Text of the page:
A longstanding legacy of York Comprehensive High School girls’ basketball coaches has ended this spring with the retirement from coaching of Arsonia Stroud, Cristi Kemp and me, Paula Blackwell. The three of us combined for 72 total years of coaching.
Kemp and I are still teaching in the district with 20 years of experience each. As for myself, I’m not ruling out a return to the sidelines in the future at a local York County school.
I wanted to share with The Herald readers my experience as well as to celebrate the careers of my colleagues. Hopefully, our longstanding tenure will encourage other females to become leaders in their communities not only by teaching but also coaching and serving as assistant athletic directors or athletic directors. Now, more than ever, our young athletes need to see that women can hold these positions and be successful in the process.
When locals think of York girls’ basketball, they immediately think of Ivory Latta and the state championship runs of 2000-2002, and rightfully so. Ivory is the most successful male or female athlete from York. She currently plays in the WNBA and serves as an assistant coach for the University of North Carolina women's basketball team.
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In all fairness, though, York girls’ basketball has been so much more than just this time frame. Stroud got it going in the mid ’90s with a AAA state runner-up finish in 1996. Kemp joined as a JV coach in 1997, then I came aboard in 1999 after a coaching stint at Virginia Commonwealth University. We have combined for three state and upper-state championship appearances and seven regional titles.
We all three wanted to win, and we instilled that into our players. But we also wanted to teach respect, character, dignity and fairness to all. We demanded excellence in the classroom and taught students to become servants of our community.
Female athletes’ chances of becoming professional athletes are very slim, and while we encouraged every player to strive to reach her dreams, we also spoke of the reality that after graduating from college they needed to have a good education. We pushed the college-going culture, and most of our players were first-generation college students!
We brought in former players, local women who had successful careers, to talk about their career paths. It was so rewarding to see a player from a poverty-stricken family stay the course and receive a college degree. We have had so many players succeed in college or open up their own businesses, and 97 percent of them never put on a basketball uniform after they graduated from YCHS. They are living successful lives across the United States.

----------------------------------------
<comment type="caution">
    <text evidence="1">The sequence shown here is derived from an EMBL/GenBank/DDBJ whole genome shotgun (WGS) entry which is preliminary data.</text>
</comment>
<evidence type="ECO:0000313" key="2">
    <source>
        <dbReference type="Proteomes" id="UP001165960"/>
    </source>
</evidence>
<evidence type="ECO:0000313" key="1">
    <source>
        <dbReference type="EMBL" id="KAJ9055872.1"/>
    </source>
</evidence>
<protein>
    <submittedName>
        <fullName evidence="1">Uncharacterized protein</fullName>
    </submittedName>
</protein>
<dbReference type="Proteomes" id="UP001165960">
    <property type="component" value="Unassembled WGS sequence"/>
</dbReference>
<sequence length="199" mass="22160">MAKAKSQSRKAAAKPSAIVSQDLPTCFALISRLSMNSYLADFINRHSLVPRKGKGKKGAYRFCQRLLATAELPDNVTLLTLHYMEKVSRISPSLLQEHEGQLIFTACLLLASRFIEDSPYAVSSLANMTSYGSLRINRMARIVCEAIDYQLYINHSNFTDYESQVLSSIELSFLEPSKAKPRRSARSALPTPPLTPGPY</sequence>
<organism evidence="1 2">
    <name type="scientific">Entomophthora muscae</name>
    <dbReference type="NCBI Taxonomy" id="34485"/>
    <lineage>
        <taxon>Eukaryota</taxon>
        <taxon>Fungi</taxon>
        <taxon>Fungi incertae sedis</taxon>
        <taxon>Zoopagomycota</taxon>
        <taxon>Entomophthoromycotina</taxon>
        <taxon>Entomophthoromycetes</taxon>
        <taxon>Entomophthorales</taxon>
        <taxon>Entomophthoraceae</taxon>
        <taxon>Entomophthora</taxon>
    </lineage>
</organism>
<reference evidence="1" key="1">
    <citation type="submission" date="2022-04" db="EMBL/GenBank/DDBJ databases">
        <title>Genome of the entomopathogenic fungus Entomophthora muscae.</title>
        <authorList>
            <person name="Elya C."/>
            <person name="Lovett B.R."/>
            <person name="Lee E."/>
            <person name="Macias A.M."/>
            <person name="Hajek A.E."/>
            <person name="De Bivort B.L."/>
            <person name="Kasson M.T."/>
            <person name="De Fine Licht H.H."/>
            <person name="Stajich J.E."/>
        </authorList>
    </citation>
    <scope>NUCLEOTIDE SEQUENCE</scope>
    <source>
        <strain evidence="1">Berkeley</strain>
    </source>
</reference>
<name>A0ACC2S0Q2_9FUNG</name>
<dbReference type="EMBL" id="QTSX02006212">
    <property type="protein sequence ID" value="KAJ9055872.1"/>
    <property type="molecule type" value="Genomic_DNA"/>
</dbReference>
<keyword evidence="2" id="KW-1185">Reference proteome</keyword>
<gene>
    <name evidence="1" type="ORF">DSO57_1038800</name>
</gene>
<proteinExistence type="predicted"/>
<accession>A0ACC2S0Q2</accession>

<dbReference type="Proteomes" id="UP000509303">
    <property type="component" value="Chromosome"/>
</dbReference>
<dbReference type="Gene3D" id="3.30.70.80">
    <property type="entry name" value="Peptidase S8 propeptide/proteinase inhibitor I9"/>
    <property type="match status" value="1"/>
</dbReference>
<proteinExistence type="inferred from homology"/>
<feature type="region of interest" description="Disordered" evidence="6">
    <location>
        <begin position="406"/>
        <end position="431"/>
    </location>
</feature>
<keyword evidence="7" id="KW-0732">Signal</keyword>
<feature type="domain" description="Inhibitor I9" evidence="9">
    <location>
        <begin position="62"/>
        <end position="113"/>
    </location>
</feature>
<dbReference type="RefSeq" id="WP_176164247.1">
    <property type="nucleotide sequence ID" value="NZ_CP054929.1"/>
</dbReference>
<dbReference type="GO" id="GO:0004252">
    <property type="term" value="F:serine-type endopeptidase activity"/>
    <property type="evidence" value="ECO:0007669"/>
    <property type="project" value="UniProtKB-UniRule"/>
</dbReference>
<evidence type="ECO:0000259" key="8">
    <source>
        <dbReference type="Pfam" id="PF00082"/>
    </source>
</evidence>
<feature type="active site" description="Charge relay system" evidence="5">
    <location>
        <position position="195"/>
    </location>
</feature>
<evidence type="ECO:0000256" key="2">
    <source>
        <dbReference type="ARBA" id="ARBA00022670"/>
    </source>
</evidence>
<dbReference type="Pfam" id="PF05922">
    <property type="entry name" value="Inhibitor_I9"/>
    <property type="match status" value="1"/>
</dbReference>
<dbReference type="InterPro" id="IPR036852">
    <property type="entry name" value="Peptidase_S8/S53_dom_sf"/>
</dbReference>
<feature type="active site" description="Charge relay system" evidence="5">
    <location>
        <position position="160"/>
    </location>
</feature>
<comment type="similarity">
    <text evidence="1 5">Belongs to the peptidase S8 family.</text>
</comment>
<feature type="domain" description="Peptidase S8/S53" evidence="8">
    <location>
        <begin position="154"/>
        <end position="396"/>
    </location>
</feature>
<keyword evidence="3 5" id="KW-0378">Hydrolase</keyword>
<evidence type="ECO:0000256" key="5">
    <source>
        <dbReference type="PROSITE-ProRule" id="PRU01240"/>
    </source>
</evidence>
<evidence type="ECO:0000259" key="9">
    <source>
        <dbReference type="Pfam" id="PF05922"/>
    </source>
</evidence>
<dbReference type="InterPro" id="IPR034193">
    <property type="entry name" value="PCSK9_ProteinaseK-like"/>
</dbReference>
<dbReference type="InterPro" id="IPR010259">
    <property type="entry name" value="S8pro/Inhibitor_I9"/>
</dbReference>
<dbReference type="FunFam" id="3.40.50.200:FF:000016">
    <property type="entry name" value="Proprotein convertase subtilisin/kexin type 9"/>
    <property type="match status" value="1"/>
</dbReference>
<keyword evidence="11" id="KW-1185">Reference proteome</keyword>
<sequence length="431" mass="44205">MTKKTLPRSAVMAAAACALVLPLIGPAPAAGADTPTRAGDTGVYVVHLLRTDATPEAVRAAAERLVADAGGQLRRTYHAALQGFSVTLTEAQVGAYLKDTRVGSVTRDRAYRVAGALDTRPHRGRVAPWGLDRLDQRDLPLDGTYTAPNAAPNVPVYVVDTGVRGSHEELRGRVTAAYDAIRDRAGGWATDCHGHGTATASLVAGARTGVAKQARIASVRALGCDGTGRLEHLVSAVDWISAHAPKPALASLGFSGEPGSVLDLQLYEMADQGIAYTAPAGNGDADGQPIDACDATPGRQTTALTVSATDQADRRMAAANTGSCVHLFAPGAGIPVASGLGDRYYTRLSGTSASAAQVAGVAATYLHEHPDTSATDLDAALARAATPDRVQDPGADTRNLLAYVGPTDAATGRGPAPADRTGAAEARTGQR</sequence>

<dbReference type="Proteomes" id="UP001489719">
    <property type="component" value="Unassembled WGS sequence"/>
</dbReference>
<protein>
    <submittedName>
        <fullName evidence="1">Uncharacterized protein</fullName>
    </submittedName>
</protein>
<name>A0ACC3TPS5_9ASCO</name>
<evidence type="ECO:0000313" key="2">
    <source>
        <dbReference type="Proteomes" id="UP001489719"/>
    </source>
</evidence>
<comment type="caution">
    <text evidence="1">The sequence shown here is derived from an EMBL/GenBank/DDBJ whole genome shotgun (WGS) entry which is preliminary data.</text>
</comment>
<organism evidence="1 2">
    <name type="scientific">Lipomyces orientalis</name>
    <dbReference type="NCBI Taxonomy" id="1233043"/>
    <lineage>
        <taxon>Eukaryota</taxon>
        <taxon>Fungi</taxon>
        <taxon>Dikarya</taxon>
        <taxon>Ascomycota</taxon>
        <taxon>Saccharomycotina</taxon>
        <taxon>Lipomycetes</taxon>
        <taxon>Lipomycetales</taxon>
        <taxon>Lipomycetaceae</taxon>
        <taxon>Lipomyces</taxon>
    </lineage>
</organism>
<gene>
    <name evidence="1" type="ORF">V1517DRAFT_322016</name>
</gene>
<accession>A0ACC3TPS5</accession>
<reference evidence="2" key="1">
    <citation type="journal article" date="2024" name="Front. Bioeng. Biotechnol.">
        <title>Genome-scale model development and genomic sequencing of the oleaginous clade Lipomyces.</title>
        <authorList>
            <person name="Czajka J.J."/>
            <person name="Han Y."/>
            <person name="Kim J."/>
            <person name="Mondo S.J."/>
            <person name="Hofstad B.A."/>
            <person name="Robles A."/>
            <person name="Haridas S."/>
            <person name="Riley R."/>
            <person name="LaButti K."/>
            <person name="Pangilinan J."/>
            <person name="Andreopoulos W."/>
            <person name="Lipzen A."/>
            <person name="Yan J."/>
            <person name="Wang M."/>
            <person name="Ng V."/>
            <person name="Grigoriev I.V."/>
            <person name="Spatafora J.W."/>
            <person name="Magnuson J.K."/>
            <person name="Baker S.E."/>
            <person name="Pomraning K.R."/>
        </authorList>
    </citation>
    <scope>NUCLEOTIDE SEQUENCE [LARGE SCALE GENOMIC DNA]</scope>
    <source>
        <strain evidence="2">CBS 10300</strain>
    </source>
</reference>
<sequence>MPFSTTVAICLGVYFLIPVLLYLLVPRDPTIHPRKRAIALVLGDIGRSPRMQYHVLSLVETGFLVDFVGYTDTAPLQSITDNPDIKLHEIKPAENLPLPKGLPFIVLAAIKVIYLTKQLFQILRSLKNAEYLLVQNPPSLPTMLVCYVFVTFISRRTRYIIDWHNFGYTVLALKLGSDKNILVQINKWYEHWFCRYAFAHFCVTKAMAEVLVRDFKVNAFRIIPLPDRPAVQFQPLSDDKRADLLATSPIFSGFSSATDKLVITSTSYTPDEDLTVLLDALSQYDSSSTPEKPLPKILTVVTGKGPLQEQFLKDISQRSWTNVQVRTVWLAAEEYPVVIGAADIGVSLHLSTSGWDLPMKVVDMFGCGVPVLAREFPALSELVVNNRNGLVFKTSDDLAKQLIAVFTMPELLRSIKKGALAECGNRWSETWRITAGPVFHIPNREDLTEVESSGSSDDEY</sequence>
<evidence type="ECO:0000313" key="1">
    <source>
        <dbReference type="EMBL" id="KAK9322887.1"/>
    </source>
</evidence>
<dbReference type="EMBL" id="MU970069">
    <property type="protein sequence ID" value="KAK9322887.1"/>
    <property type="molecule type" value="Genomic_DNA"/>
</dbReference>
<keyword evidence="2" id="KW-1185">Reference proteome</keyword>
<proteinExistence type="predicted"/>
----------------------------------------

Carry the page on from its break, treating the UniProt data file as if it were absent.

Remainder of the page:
York is a small town, and to coach here you have to really know and understand each family and their history. Arsonia Stroud spent 42 years with the district, so she really knew the people and passed this on to me. She knew who was struggling to put food on their tables, and paying money to get in a basketball game to see their daughter play was not always realistic. She also knew the people who made ends meet but would also give the next person the shirt off of their backs, as well as the people who were financially established and always gave back to the community.
We, as a staff, wanted all of our players to be able to go to summer camps, have team shoes and really feel the team concept. This is where the fundraising really began for us.
We worked many Friday-night 50-50 tables at the football games, at basketball camps, York Recreation Center Saturdays and tournaments. We sold lollipops and doughnuts so that the players at York could have what the surrounding schools’ players had. Not only did we work but so did the players and their parents.
The past few years we have been able to buy a pair of shoes for every JV and varsity player, send money down to York Middle School to help offset their players’ shoe costs, provide players with a meal before every game and help those parents who couldn't afford to get into games. Coaching the youth at York Recreation Center also allowed us to know who our future players would be beginning in the second grade.
I've always believed that coaching is a calling, not a job, and if you really love it as I do, then you have never worked a day in your life.
I love the heartbeat of the people in York and how they will work two or three jobs so their child can have it better than they did. Growing up in a small town myself (Pacolet), I can relate to the struggle and sacrifices these people make every day.
But they don't expect preferential treatment for their children because of it. They roll up their sleeves and go to work, and their children are learning so much from them, as do I.
The three of us have been a mainstay for York, and we have had the opportunity to coach against so many local coaches who have come and gone throughout the years. We want to thank each of them for their support and the desire we all have to keep pushing female athletics forward. I also pray for the York administration as they find our replacements, and hope for continued stability in the future, because the young ladies of the York school district deserve this.
Thank you to our former players, managers, parents, teachers, custodians, secretaries, bus drivers, maintenance men and local businesses who sponsored our teams. We wish the current and future Lady Cougars the best at YCHS and in the future, and love to keep hearing from our former players as they journey through life.
We can rest easy knowing that we left this program in great shape!
Paula Blackwell is former head coach for the York Comprehensive High School varsity girls’ basketball team.